By Pat Anson, Editor
A prominent California pain physician and a longtime champion of the pain community has announced his retirement. Dr. Forest Tennant, and his wife and office manager, Miriam, have informed patients that they are closing their pain clinic in the Los Angeles suburb of West Covina, effective April 1.
“On strong legal and medical advice, as I am 77 and Miriam 76, we are closing the Veract Intractable Pain Medical Clinic and taking retirement. I will write no additional opioid prescriptions after this date,” Tennant wrote in a letter to patients. “We very much regret this situation as the clinic is filled with patients we consider beloved family and friends.”
Tennant’s retirement is largely due to an ongoing DEA investigation of his opioid prescribing practices. DEA agents raided the Tennants’ home and clinic last November, while Tennant was testifying in Montana as a defense witness in the trial of doctor accused of negligent homicide in the overdose of two patients. The Tennants arrived home to find the front door of their home had been kicked in by DEA agents.
A DEA search warrant alleged that Tennant was part of a “drug trafficking organization” and had personally profited from the sale of high dose opioid prescriptions. Tennant has denied any wrongdoing and no charges have been filed against him, but the investigation remains open and the resulting stress and uncertainty have taken their toll.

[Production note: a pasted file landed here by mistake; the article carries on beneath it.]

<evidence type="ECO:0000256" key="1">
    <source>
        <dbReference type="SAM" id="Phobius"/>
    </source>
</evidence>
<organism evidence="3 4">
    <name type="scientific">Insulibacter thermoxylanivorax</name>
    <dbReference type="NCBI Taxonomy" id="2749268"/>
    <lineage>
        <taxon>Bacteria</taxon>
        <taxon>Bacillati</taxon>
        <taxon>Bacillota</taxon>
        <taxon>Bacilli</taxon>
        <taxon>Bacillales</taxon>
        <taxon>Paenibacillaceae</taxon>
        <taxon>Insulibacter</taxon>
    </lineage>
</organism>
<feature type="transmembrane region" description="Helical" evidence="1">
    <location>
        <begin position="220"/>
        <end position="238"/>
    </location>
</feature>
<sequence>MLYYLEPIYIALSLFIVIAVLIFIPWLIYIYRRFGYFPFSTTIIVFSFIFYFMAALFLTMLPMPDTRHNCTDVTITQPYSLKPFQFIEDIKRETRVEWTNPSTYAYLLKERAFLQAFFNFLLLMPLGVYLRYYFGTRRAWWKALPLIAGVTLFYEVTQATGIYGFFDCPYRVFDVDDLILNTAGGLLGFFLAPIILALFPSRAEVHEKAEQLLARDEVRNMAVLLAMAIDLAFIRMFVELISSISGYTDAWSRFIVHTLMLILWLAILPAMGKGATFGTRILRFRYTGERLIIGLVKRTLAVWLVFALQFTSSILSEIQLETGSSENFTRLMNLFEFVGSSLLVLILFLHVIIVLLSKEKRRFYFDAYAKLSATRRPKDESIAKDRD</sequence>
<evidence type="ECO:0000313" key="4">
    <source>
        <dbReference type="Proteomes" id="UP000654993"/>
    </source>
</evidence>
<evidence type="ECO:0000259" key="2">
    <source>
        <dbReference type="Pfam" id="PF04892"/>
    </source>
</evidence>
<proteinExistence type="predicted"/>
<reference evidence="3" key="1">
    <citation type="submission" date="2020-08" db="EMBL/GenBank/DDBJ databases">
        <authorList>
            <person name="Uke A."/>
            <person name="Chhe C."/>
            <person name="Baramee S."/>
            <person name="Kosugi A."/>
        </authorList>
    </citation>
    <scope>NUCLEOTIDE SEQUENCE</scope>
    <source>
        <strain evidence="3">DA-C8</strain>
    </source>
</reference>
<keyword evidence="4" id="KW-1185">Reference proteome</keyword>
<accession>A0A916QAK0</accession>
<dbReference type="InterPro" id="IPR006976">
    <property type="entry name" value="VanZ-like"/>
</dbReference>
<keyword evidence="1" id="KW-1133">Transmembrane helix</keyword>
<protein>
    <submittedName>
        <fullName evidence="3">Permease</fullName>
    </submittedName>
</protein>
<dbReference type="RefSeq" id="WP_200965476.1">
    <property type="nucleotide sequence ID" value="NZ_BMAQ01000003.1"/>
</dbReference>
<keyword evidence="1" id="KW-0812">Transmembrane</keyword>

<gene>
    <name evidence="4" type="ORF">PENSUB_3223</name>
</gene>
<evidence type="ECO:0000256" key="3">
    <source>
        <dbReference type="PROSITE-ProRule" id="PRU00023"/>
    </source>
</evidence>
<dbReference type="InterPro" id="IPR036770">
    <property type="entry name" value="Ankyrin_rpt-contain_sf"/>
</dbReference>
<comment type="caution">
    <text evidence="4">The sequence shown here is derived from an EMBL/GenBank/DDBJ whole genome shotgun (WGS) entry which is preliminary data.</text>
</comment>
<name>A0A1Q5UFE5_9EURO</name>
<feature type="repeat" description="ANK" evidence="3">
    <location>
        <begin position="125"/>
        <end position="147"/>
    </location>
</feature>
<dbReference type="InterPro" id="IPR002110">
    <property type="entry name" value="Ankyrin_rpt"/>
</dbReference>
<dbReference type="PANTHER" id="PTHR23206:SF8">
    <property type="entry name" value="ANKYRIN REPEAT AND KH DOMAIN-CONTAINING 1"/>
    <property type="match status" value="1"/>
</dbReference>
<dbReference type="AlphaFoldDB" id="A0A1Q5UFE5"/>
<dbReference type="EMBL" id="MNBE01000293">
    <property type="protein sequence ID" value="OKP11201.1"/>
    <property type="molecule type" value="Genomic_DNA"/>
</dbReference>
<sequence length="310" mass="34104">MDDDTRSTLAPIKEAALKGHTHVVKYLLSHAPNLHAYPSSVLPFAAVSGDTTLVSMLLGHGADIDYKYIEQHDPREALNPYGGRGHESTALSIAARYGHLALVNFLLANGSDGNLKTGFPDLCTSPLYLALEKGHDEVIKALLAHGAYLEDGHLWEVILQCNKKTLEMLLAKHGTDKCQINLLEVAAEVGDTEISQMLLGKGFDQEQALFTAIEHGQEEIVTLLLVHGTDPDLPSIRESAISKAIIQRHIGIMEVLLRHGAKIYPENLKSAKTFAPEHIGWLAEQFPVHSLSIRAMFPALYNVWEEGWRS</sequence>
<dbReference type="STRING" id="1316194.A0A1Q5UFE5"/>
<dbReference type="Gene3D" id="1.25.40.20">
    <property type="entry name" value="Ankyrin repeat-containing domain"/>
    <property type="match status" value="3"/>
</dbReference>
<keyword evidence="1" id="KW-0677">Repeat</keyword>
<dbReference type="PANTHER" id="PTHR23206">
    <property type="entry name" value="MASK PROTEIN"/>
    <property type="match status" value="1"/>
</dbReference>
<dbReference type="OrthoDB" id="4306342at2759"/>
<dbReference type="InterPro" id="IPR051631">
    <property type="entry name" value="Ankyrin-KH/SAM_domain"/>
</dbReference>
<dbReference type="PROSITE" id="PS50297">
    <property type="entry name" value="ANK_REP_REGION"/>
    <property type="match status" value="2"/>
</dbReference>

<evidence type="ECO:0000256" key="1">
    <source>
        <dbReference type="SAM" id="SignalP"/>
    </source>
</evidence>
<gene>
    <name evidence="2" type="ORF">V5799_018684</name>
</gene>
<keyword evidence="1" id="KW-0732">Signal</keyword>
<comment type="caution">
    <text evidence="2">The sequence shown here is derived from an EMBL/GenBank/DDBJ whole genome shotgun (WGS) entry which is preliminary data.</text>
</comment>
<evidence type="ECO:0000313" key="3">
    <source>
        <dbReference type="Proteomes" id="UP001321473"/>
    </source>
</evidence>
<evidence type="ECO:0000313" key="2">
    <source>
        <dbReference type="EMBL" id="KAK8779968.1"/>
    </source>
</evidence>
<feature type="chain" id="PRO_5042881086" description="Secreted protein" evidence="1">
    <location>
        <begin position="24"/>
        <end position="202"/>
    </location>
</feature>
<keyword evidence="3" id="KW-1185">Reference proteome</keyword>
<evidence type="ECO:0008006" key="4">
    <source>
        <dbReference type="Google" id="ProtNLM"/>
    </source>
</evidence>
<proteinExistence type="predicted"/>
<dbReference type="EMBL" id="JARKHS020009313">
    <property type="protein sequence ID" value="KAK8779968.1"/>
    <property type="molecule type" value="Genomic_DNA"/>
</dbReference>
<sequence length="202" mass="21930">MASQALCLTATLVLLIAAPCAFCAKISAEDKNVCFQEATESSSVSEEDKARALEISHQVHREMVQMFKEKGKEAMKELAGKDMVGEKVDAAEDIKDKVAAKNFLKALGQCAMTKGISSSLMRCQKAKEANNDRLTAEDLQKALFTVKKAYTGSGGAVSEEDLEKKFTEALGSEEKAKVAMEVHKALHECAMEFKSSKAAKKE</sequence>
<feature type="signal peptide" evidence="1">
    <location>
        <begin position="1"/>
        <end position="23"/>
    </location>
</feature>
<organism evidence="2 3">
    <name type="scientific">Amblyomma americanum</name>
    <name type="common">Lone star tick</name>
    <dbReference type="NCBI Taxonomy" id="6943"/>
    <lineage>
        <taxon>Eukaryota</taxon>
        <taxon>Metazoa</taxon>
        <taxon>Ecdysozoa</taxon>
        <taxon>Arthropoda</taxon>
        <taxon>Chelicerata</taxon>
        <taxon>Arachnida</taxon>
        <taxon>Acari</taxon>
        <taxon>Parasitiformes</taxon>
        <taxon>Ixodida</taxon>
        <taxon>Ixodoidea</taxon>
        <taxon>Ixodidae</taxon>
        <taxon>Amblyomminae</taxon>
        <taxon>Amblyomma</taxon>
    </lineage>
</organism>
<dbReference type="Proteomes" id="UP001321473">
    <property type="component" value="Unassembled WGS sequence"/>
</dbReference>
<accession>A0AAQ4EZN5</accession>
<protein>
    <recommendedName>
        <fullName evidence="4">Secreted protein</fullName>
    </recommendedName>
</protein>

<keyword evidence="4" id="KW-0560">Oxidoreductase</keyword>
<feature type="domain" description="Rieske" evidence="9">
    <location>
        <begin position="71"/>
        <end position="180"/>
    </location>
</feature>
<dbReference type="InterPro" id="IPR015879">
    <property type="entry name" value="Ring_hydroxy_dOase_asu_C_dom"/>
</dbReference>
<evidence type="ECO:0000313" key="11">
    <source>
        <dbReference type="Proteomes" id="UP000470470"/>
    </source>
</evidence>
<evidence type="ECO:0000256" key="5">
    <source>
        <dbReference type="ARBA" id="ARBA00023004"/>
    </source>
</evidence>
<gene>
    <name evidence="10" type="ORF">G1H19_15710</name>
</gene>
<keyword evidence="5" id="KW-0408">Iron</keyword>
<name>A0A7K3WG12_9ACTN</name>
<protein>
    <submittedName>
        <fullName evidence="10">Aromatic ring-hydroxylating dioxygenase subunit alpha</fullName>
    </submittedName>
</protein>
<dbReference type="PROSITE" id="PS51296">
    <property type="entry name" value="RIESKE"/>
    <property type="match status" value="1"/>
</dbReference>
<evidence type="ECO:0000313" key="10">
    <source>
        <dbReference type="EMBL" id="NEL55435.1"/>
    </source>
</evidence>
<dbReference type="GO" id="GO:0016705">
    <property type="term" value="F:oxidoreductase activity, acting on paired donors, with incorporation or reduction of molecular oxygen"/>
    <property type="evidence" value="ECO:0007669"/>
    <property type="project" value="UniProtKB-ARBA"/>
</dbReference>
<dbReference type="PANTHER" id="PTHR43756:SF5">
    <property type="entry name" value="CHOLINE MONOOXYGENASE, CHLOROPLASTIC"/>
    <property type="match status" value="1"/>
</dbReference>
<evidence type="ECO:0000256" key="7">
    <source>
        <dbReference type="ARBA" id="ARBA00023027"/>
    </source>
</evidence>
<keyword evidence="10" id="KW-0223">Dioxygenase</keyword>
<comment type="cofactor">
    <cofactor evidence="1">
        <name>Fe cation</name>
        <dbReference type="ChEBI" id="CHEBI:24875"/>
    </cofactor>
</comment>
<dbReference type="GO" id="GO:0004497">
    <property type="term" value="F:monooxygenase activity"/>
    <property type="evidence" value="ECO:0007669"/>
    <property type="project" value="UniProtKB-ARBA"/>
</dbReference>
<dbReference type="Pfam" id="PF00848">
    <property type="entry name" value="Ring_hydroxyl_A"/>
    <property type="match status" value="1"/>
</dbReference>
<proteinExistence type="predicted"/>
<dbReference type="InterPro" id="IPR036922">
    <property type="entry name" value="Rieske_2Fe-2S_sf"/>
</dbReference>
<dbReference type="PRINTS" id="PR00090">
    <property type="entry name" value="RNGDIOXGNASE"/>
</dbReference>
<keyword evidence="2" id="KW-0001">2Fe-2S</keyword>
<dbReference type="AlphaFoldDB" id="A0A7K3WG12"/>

“It’s hard to continue operating when they never closed my case, and so I’m going to retire and move on,” Tennant told PNN. “That’s on the advice of both my lawyers and my doctors."
Tennant is a revered figure in the pain community because of his willingness to treat patients with intractable pain who were unable to find effective treatment elsewhere or were abandoned by their doctors. Many travel to California from out-of-state, and some are in palliative care and near death.
Tennant and his colleague, Dr. Scott Guess, treat about 150 intractable pain patients with a complex formula of high dose opioid prescriptions, hormones, anti-inflammatory drugs and other medications.
Tennant says the DEA effectively forced him into retirement by refusing to drop the case.
“You can’t do the kind of work I do and operate in legal uncertainty,” Tennant said. "You’ve got to have legal backing to treat these individuals. And I don’t know what the law is anymore.”
‘Many Patients Will Die’
This was a difficult day for Tennant's patients -- as many see their lives dependent on his continued care and treatment.
“I believe many of Dr. Tennant’s patients will die because they will never find another doctor to treat their painful condition,” says Gary Snook, a Tennant patient who lives with adhesive arachnoiditis, a painful and incurable inflammation in his spinal nerves. “I haven't decided if I will even look for another doctor, nobody will take a patient like me. And to be honest with you, I am tired of looking, tired of being treated like an addict, tired of being treated like a curiosity and nothing more, not a human being with a serious health issue that deserves to be treated.
"I am completely devastated for myself and my family, for Dr. Tennant and Miriam, for his patients and their families, and for all those who could have benefited from his continued breakthrough treatments and research," said Denise Molohon, another Tennant patient who lives with arachnoiditis, in an email.
"But I am most deeply saddened today for the entire chronic pain community - both patients and providers - for the tsunami of injustices perpetrated by DOJ/DEA and CDC in their cruelty, ignorance and haste to appear as though they are fighting the opioid overdose epidemic by ruining the lives of many innocent physicians. Their combined actions have had the tragic result of harming untold millions and leading to the senseless, needless deaths of patients all across our country whose only fault was suffering from horrific, intractable pain."